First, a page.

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Matthias Christgen

Molecular markers in breast cancer:  Research and diagnostic testing, with special reference to HER2, MDR1 and Ki67

Handout (pdf 61p)

Handout (pdf 15p)

Abstract:

Therapeutic decision making in breast cancer depends on histopathological biomarkers. This concept has been developed in the 1970ies, when anti-hormone therapy became a cornerstone in the clinical managment of ER-positive breast cancer. Gene expression profiling studies performed in the 1990ies and in the last decade have further improved our understanding of breast cancer as a heterogeneous disease requiring tailored therapeutic approaches. Current research in the field of molecular profiling and next generation sequencing offers a plethora of potential new markers for clinical application. Reliable routine diagnostic assessment of such markers and the establishment of a framework for inter‑laboratory standardization and quality control are of major importance for health care. This is  exemplified by three markers with very different significance in clinical diagnostics, namely Ki67, MDR1 and HER2. With respect to HER2, the ASCO/CAP 2013 guidelines will be discussed in detail.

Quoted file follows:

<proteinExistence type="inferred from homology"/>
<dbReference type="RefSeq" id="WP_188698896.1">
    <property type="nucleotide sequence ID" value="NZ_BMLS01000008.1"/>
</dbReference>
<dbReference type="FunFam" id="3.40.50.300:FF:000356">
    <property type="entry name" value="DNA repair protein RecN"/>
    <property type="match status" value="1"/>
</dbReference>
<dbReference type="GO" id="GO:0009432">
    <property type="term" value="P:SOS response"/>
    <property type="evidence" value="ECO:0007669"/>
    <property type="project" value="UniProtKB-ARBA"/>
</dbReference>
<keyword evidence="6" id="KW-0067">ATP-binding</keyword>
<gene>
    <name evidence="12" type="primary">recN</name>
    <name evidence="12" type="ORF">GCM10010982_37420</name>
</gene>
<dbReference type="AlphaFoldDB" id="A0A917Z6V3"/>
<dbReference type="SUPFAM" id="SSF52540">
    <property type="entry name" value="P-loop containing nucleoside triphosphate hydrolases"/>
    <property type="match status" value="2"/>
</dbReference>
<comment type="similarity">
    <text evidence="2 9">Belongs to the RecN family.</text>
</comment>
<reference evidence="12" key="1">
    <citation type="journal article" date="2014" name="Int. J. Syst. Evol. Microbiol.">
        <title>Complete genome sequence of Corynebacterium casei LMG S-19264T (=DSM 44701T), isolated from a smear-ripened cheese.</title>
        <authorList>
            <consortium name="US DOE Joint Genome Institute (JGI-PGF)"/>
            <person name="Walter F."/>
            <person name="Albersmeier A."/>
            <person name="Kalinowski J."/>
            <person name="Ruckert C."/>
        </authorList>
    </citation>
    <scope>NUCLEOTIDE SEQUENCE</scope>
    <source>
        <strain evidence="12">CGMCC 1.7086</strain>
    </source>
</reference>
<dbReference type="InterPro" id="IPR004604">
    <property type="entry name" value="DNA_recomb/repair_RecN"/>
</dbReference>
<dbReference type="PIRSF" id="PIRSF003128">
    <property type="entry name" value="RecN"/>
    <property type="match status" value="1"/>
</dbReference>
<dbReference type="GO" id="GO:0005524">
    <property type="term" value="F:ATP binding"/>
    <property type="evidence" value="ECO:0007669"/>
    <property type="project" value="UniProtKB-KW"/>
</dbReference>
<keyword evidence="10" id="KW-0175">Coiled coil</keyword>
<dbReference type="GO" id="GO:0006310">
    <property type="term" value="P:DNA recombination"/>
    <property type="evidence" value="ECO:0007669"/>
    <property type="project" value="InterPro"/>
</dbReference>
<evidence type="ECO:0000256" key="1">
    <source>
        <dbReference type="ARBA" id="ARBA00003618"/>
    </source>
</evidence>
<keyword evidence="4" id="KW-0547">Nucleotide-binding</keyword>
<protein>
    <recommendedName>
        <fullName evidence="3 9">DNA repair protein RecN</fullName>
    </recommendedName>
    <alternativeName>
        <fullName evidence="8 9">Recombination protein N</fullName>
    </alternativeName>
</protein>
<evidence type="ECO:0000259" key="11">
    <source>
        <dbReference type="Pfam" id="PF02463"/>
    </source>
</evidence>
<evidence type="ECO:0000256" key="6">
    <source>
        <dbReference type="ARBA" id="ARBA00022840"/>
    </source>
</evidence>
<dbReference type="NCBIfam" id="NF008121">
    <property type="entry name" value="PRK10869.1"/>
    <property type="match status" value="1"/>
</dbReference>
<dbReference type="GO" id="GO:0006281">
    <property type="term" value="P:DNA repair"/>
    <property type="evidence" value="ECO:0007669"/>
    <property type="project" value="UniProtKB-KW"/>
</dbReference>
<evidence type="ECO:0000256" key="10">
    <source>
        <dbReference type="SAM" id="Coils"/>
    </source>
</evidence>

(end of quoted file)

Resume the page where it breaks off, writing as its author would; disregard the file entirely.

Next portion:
CV

Dr. Matthias Christgen is a reference histopathologist for clinical trials on breast cancer at the Institute of Pathology of the Hannover Medical School, Germany. He studied Medicine at the Universites of Halle‑Wittenberg (1998-2000) and Kiel (2000-2003), Germany, and was awarded DAAD and SDV scholarships for training in molcular oncology at the Case Western Reserve University, Cleveland Ohio (2003‑2004). Dr. Matthias Christgen received his MD on an experimental pancreatic cancer model in 2005. He completed the MD/PhD program at the Hannover Biomedical Research School, Germany (2005-2008) and received his PhD for experimental studies on human breast cancer stem cell phenotypes (2008). In 2009 he joined training in surgical pathology at the Institute of Pathology of the Hannover Medical School, Germany. He was awarded a Hannelore-Munke Fellowship for studies on the molecular pathology of human lobular breast cancer (2011). Dr. Matthias Christgen was granted the venia legendi in 2013.       

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KONXION A/S